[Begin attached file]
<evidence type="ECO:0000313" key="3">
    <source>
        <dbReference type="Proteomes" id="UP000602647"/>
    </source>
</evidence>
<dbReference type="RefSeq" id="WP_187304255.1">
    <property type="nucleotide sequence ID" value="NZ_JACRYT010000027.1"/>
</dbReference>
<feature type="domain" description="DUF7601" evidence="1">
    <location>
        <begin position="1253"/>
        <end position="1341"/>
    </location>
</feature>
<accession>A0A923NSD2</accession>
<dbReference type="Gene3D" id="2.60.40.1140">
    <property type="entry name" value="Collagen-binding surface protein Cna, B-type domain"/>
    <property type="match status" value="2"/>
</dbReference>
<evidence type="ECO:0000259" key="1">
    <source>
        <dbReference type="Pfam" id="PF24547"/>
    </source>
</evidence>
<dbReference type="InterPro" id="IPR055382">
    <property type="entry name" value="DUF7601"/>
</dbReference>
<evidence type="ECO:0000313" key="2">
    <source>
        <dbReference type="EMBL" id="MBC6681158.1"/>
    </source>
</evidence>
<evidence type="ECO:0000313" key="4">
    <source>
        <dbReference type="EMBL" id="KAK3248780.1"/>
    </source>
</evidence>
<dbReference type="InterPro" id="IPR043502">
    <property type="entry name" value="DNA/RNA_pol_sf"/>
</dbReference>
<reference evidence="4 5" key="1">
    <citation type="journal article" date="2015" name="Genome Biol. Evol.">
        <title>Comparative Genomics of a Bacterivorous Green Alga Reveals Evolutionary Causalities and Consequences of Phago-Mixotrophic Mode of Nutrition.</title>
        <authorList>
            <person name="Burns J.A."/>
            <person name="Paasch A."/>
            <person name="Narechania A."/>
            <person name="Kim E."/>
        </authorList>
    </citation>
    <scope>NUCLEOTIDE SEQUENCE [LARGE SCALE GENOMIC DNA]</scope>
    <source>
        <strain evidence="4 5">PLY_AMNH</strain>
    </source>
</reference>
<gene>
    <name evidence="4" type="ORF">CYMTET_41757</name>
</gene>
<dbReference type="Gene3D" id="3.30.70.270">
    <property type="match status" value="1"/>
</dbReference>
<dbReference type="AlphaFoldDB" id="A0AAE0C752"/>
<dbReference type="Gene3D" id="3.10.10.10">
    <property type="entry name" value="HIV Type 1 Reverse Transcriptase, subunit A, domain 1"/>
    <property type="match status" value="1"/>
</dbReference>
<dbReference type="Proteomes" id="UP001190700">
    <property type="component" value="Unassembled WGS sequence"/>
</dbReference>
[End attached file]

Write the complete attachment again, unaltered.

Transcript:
<evidence type="ECO:0000313" key="3">
    <source>
        <dbReference type="Proteomes" id="UP000602647"/>
    </source>
</evidence>
<dbReference type="RefSeq" id="WP_187304255.1">
    <property type="nucleotide sequence ID" value="NZ_JACRYT010000027.1"/>
</dbReference>
<feature type="domain" description="DUF7601" evidence="1">
    <location>
        <begin position="1253"/>
        <end position="1341"/>
    </location>
</feature>
<accession>A0A923NSD2</accession>
<dbReference type="Gene3D" id="2.60.40.1140">
    <property type="entry name" value="Collagen-binding surface protein Cna, B-type domain"/>
    <property type="match status" value="2"/>
</dbReference>
<evidence type="ECO:0000259" key="1">
    <source>
        <dbReference type="Pfam" id="PF24547"/>
    </source>
</evidence>
<dbReference type="InterPro" id="IPR055382">
    <property type="entry name" value="DUF7601"/>
</dbReference>
<evidence type="ECO:0000313" key="2">
    <source>
        <dbReference type="EMBL" id="MBC6681158.1"/>
    </source>
</evidence>
<evidence type="ECO:0000313" key="4">
    <source>
        <dbReference type="EMBL" id="KAK3248780.1"/>
    </source>
</evidence>
<dbReference type="InterPro" id="IPR043502">
    <property type="entry name" value="DNA/RNA_pol_sf"/>
</dbReference>
<reference evidence="4 5" key="1">
    <citation type="journal article" date="2015" name="Genome Biol. Evol.">
        <title>Comparative Genomics of a Bacterivorous Green Alga Reveals Evolutionary Causalities and Consequences of Phago-Mixotrophic Mode of Nutrition.</title>
        <authorList>
            <person name="Burns J.A."/>
            <person name="Paasch A."/>
            <person name="Narechania A."/>
            <person name="Kim E."/>
        </authorList>
    </citation>
    <scope>NUCLEOTIDE SEQUENCE [LARGE SCALE GENOMIC DNA]</scope>
    <source>
        <strain evidence="4 5">PLY_AMNH</strain>
    </source>
</reference>
<gene>
    <name evidence="4" type="ORF">CYMTET_41757</name>
</gene>
<dbReference type="Gene3D" id="3.30.70.270">
    <property type="match status" value="1"/>
</dbReference>
<dbReference type="AlphaFoldDB" id="A0AAE0C752"/>
<dbReference type="Gene3D" id="3.10.10.10">
    <property type="entry name" value="HIV Type 1 Reverse Transcriptase, subunit A, domain 1"/>
    <property type="match status" value="1"/>
</dbReference>
<dbReference type="Proteomes" id="UP001190700">
    <property type="component" value="Unassembled WGS sequence"/>
</dbReference>